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know, but if it is to be known, we'll find it out.”
And then she would reach down the lexicon, or
the atlas, or whatever book of reference might be
needed, and work side by side with her pupil,
until the desired information was gained. This
candour, far from weakening her influence over
us, had so diametrically opposite an effect, that
we were one and all ready to swear to the positive
certainty of anything imparted to us by Miss
Wokenham as a fact.

Under her tuition I and Anna were well content
to remain, until we were respectively seventeen
and fifteen years old, with no more brilliant
accomplishments than as much music as enabled
us to rattle through a country dance or so, and a
smattering of French imparted by a long-suffering
Frenchman named De Beauguet, whom we
persisted in irreverently styling Old Bogie.
Anna had a lovely fresh voice, and used to
thrill all our hearts with some old Border ballad,
or a canzonet by Mr. Haydn, as we sat round
the fire in the winter twilight. I sang too a little,
but my voice had neither the power nor the
charm of Anna’s.

Meanwhile, things went on pleasantly and
peacefully at the Gable House. If time began to
streak Uncle Gough’s hair with snow, and to
deepen a line here and there in my aunt’s comely
face, the change was so gradual that we did
not notice it. Perhaps old Stock altered as little
as it was possible for any one to do, during a lapse
of ten years. He had always seemed old since
we had known him, so that was nothing new.
He had always been brown-skinned, and stooping,
and wrinkled, and crabbed, and he was so
still; so that was nothing new. Poor old Stock!
He seemed to have but one pleasure in life,
unless his constant quarrels with every one around
him afforded him gratification. His sole luxury
was his pipe. He would sit by the kitchen fire
of an evening, smoking his churchwarden filled
with the strongest tobacco that could be bought,
and talking theology to the maids; for Stock had
decided views about religion. I used to think,
when I was a child, that they were quite peculiar
to himself; but I have heard in subsequent years
dogmas gravely promulgated, which, barring the
difference of grammar, might have emanated
from old Stock himself.

Cook was the only one of the servants bold
enough to tackle Stock on this, his strong point;
but even she frequently retired worsted from the
conflict. “Well,” she would say, taking refuge
in generalities: “I’m sure I don’t know, Mr.
Stock, but I’ve allays believed as them as acted
accordinto their consciences was in the right,
way. There’s more nor one road to heaven, you
know.”

Heaven!” Stock would repeat, with a growl
of contempt. “Much you knows about heaven!”

Deary me, bless us and save us, Mr. Stock!
I hopes I knows as much about heaven as you
do, any way.”

I’m one of thelect, I am,” the old man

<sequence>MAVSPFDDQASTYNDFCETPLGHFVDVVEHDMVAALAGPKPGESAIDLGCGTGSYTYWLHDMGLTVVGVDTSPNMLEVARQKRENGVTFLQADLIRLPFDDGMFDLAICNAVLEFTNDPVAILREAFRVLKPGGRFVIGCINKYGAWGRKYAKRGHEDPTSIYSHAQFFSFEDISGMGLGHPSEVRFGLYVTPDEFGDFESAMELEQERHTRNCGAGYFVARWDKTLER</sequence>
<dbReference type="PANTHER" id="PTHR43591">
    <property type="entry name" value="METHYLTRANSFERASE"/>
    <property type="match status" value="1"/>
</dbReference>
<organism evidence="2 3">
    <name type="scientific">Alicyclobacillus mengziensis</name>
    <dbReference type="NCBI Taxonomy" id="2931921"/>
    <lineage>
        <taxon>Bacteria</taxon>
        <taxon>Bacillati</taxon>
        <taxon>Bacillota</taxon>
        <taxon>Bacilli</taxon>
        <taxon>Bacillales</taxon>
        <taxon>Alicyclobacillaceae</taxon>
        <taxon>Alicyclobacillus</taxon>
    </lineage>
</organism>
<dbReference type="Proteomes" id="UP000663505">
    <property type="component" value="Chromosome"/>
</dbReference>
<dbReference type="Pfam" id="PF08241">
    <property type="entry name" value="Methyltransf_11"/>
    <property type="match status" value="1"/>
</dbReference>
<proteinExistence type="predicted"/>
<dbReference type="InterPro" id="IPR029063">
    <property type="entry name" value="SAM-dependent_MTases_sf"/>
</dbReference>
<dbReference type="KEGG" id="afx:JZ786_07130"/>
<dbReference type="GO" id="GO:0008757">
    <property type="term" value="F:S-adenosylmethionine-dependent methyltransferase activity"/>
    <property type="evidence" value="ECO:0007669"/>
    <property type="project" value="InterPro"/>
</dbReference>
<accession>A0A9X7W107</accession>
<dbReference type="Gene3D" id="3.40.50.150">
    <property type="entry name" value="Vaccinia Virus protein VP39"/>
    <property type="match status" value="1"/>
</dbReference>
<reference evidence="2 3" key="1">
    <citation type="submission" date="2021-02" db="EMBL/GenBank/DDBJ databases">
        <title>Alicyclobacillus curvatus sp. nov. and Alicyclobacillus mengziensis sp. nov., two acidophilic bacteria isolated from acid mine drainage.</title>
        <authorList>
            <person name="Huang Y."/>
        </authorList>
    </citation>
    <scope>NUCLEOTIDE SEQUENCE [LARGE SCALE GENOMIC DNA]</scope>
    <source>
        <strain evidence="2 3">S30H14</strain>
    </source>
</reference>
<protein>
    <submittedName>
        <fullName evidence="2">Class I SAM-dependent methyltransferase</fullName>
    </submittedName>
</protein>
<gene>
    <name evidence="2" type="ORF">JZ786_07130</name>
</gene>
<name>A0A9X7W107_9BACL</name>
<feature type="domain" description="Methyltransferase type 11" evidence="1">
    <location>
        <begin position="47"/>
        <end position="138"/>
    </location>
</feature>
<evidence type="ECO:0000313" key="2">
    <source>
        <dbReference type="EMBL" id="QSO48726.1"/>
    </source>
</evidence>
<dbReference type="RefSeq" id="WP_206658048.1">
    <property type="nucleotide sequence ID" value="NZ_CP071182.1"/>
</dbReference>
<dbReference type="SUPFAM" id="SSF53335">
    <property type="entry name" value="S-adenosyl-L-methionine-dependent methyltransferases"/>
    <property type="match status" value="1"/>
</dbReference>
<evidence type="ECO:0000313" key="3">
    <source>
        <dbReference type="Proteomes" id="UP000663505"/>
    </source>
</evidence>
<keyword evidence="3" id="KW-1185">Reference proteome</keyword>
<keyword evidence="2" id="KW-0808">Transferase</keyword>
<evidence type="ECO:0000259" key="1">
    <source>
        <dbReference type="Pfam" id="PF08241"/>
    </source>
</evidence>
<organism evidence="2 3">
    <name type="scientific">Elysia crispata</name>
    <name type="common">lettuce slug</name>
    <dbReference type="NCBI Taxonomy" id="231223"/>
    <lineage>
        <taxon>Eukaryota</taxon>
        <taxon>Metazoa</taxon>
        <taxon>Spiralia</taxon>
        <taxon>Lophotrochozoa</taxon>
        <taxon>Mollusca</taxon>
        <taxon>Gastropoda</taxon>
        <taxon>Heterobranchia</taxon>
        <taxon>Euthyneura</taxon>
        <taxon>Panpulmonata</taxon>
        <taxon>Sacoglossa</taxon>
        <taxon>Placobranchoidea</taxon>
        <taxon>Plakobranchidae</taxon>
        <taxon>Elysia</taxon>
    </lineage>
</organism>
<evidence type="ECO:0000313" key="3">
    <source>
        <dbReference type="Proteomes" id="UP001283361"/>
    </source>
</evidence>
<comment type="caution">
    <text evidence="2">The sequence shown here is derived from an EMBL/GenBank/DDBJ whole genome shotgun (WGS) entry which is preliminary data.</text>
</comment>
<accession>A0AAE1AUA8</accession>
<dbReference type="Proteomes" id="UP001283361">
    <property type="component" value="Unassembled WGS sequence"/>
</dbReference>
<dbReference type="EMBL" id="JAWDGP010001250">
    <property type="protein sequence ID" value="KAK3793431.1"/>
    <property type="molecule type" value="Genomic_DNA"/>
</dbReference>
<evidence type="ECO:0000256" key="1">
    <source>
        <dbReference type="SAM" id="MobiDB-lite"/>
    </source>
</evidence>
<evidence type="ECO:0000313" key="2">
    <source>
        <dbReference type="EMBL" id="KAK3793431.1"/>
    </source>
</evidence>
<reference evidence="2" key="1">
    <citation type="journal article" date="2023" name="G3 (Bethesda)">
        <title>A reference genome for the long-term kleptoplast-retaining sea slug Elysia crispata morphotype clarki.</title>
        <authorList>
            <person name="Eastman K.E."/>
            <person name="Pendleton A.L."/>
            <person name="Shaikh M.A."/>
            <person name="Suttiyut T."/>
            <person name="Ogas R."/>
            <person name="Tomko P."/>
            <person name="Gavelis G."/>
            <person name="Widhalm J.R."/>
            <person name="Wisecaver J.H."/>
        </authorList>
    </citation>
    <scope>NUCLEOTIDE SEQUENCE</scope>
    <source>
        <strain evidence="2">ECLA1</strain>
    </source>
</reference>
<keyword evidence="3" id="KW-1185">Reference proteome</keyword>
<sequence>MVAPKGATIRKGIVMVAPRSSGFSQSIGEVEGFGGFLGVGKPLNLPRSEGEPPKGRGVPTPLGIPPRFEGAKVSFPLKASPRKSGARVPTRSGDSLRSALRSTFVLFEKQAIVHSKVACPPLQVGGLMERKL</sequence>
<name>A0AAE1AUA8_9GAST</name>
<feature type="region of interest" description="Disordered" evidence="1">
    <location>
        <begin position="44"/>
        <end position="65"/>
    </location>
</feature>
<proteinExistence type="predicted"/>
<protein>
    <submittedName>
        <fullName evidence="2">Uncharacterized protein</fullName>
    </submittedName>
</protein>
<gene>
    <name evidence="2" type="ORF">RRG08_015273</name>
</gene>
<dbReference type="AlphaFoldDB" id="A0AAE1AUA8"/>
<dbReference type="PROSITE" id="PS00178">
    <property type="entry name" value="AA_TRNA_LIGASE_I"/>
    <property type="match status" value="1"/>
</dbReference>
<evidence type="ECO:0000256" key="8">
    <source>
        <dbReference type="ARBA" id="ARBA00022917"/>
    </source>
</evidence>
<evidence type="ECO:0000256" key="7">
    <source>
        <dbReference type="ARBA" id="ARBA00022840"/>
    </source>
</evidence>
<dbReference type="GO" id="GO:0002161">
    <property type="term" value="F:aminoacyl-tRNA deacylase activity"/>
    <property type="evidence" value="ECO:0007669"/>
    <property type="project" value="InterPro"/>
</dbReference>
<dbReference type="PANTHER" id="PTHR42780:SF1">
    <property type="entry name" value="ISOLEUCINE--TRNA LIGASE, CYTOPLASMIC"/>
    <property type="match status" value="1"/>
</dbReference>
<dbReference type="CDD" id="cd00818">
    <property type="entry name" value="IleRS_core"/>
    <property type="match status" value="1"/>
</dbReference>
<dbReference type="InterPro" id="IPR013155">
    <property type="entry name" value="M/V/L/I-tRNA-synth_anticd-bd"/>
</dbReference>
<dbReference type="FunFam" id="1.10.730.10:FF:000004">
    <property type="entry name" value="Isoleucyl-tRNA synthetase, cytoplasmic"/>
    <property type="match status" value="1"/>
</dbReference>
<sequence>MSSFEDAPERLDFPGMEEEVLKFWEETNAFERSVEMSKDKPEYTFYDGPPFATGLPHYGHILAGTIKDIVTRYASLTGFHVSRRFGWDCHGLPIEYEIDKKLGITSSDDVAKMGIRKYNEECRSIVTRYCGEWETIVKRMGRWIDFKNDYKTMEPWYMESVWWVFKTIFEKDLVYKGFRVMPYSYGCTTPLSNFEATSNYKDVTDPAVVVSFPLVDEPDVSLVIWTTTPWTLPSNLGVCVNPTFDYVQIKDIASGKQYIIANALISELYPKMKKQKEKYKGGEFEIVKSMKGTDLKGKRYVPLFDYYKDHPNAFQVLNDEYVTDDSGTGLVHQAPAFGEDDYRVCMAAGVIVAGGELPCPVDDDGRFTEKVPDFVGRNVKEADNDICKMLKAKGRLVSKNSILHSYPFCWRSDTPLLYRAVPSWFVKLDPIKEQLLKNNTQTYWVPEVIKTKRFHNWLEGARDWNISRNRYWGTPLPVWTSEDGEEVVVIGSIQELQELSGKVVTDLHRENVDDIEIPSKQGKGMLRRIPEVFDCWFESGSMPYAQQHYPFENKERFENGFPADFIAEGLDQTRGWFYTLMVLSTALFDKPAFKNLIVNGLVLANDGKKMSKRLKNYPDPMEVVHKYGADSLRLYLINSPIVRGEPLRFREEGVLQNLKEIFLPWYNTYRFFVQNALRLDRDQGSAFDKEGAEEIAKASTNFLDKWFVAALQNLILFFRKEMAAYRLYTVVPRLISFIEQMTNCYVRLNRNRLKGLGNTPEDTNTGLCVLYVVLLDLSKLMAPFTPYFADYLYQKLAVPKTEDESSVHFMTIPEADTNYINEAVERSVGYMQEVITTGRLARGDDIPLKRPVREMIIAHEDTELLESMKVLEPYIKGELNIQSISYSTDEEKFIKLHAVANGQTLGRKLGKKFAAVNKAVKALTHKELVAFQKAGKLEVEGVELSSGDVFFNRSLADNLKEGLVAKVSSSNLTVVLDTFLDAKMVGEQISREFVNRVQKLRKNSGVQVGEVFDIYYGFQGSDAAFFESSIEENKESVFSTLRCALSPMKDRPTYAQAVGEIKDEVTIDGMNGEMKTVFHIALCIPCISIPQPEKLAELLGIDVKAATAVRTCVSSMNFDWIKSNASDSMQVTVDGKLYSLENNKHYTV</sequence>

would say: his face wooden as ever, and his utterance
deliberate and weighty as with a sense of
absolute conviction: “I’m all right. There’ll
be me, and one or two more on us there, but
there’ll be vary few on usvary few on us.”

I remember the curious speculations this kind
of talk used to excite in my mind. I never for
a moment believed that Stock was right, but I
used to wonder with the vague curiosity of a
thoughtful child how he would feel when he
found so many more people in heaven than he
expected, and whether he would be pleased or
disappointed at not finding it reserved for the
exclusive occupation of himself andone or two
more on us.”

A FRENCH OFFICER ON THE ENGLISH
ARMY.

HAVING now brought my prolonged sojourn
in England to an end, I write in Paris the
results of my private inspection, as I shall call
it, of the English army: a force of which we
Frenchmen in general understand very little.
Before entering into details, let me bear
witness to the great kindness and unvaried
hospitality I received everywhere in the United
Kingdom from every military man I met with. We
Frenchmen often say, and still more generally
believe, that Englishmen are haughty,
supercilious, and utterly careless respecting the
opinions of strangers. My experience teaches
me exactly the reverse. If I were to note
down half the acts of kindness I received from
officers of the English army during my
residence in their country, I might fill this space
twice over, and yet leave much untold; and if
I had remained to eat a third of the dinners
to which I was invited, I must have remained
at least a year longer from France, instead of
the few months I passed in English garrison
towns. It is true that I carried with me several
very good letters of introduction, but the kindness
shown me seemed always shown because I
was a Frenchman and an officer of the French
army. Moreover, whenever I mixed with
English officersand that more particularly among
the seniors, the true John Bulls as we should
call them in Paristhe conversation was
invariably, though with great delicacy, and as if
by accident, led into some channel which
brought about praise of the French army, from
my hosts. The way we fought in the Crimea,
our sufferings and conquests in Algeria, the
results of our campaigns in Italy, were almost
invariably introduced for the evident purpose
of giving me pleasure. Neither at the table
of theGuides,”* nor in a barrack of
the Chasseurs d’Afrique, would the praises
of our army be more eloquentlythough
calmly and earnestlysounded than at the
mess-tables of English regiments where I have
dined.

* AcrackFrench Hussar corps so called, and
belonging to the Imperial Guard.

In France we have an idea that English